Doctoral funding at risk if further cuts forced on UKRI

Experts warn that diverting cash to pay for Horizon Europe association would exert a heavy toll on early career scholars

March 29, 2021
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Thousands of PhD studentships and early career fellowships are in the firing line if the UK’s main research funder is forced to make further cuts to its budget, in a fresh sign of junior scholars’ precarity.

There are mounting concerns that existing budgets will be raided to pay for association to the Horizon Europe research programme, which before Brexit was covered as part of the UK’s contribution to the European Union budget.

With the science budget for the Department for Business, Energy and Industrial Strategy yet to be confirmed for 2021-22, sector leaders warned that only rapid intervention from prime minister Boris Johnson could halt a cut of up to £2 billion to funding for UK Research and Innovation.

A cut on this scale to the research umbrella body, which has an annual budget of £9 billion, would cause major disruption – but the suddenness of the cuts would be a significant extra headache, warned Graeme Reid, chair of science and research policy at UCL.

“The bill for Horizon Europe may need to be paid as early as June and, if that happens, without extra Treasury money, it will cause mayhem across the whole sector,” said Professor Reid. UKRI would “have to cut things that can be cut rather than things that are a low priority”.

“It will not matter if your project is important or fits into the government’s R&D roadmap – instead, cuts will fall on least secure areas of funding, on people who do not have funding protections or whose employment protections are low,” Professor Reid said.

Support for new PhD students could be vulnerable because these projects have not yet started.

UKRI spends about £400 million annually supporting about 22,000 PhD studentships as part of more than £1 billion it spends on helping institutions with their postgraduate research activity.

“Because PhD students and casual staff are not paid very well, you need to lose an awful lot of people to make £1 billion of savings,” Professor Reid said, adding that such cuts would be “politically unprecedented” and “maybe would just look too ugly” for the Treasury to contemplate.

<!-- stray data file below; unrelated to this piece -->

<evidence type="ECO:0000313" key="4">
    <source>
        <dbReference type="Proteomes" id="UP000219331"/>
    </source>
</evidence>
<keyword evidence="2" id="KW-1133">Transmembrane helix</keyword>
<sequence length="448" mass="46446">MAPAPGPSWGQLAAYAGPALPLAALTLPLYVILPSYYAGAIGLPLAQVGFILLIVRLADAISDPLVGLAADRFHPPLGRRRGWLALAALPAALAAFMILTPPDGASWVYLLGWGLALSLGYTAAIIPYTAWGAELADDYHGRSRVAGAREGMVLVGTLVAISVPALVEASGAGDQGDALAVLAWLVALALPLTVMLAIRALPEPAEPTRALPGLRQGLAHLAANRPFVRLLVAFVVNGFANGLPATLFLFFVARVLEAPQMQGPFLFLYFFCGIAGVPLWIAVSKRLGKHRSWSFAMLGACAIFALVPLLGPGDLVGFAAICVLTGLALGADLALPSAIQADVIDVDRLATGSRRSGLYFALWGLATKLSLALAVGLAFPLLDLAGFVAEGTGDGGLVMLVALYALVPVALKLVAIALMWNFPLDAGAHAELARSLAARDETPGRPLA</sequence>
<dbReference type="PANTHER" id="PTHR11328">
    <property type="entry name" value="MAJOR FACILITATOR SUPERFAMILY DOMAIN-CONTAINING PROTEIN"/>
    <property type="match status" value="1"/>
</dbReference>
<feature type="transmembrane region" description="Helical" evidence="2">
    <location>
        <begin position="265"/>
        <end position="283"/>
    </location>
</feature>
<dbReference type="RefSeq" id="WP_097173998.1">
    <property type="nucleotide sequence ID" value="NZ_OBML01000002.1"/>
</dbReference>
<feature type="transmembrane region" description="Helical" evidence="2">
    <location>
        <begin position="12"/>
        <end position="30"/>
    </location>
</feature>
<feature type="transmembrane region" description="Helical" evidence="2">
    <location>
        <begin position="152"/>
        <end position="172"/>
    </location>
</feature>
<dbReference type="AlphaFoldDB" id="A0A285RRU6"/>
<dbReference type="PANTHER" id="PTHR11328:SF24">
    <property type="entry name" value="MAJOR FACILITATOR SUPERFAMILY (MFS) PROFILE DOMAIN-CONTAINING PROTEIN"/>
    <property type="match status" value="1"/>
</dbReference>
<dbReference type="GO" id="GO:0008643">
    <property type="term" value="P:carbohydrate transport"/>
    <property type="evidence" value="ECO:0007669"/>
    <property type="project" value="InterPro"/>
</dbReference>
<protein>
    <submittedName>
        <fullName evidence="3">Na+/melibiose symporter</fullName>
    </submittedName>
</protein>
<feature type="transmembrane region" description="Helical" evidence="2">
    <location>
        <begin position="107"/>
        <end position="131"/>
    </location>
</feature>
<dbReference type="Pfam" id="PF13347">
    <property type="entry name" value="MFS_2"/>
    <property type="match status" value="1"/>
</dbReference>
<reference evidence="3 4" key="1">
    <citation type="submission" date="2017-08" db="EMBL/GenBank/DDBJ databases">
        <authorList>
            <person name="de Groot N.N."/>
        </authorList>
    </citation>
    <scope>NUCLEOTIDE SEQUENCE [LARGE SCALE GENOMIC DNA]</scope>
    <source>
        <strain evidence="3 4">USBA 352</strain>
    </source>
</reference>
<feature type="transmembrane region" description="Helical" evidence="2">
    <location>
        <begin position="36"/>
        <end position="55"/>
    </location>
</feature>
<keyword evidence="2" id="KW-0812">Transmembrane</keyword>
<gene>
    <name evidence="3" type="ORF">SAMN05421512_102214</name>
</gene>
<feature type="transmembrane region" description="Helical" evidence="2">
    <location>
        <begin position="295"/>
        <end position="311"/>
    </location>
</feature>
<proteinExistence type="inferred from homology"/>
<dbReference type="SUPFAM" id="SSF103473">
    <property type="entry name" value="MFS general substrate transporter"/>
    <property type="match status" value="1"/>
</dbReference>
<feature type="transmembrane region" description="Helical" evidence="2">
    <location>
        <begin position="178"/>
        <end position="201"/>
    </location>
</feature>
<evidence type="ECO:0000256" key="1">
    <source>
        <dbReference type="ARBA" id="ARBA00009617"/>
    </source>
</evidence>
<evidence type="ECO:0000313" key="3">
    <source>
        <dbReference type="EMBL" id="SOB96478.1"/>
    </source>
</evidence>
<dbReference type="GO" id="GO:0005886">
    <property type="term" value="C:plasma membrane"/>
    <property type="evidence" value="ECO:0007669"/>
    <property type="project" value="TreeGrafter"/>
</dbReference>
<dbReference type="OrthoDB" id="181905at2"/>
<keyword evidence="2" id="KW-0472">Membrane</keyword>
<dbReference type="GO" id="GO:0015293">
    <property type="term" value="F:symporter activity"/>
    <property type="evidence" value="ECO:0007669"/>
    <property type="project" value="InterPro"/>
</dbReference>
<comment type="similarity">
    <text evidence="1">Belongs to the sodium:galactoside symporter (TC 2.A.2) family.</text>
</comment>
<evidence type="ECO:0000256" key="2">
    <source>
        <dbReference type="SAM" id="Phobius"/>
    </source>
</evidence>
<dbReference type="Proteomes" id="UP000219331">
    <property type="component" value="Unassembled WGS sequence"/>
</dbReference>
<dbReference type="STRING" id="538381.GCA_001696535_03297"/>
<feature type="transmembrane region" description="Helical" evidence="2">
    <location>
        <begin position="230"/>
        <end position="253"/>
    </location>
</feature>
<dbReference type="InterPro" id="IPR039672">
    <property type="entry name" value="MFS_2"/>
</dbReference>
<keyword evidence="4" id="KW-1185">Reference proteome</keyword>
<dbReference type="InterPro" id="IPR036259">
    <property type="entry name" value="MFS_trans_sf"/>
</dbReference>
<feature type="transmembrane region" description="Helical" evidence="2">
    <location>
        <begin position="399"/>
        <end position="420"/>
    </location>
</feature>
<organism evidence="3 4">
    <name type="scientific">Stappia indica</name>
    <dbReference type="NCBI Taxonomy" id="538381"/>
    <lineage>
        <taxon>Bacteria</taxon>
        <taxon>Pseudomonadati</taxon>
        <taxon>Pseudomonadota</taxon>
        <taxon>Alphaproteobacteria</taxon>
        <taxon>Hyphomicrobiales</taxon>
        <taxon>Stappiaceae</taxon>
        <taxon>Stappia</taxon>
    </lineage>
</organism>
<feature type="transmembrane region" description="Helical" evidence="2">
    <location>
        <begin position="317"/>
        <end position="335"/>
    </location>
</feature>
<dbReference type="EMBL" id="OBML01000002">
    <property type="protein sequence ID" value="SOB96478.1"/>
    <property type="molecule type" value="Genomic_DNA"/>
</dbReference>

“Spending an extra £1 billion will not shift the dial in terms of public spending so I find it difficult to imagine government would be so inhumane to do this,” he added. “If you trash the university research sector for the sake of £1 billion, you’d also take a wrecking ball to countless relationships with business who want to partner with universities, who also provide talent for industrial R&D.”

John Womersley, former chief executive of the Science and Technology Facilities Council, agreed that new PhD funding and early career research fellowships could be an early casualty of any further UKRI cuts.

“Anything between two-thirds and three-quarters of UKRI’s budget is already committed, so its freedom around making savings is very limited,” said Professor Womersley, who added that a “10 per cent budget cut is really a 30 per cent cut in new commitments”.

“You would start looking at delaying entire doctoral training college intakes in some areas for a year, or massively reducing numbers, which would mean whole cadres of graduates looking to take a PhD taking an unplanned gap year and [they] may decide to look elsewhere,” he said.

“Avoiding these commitments might look like a good thing, but for these students who have applied for doctoral funding that is their chance cancelled.

“Obviously it would have an impact on the skills pipeline but it might be very hard to avoid [given the scale of the potential cuts].”

Owen Gower, director of the UK Council for Graduate Education, which supports the country’s 110,000 doctoral candidates, said that cuts to PhD funding would undermine the government’s stated aim for the UK to become a “science superpower”.

“To achieve the government’s R&D target of 2.4 per cent of GDP we need an estimated 25,000 more postgraduate researchers by 2027, irrespective of funding source,” Dr Gower said. “We should therefore consider very carefully before making any changes to the funding of PhDs.”

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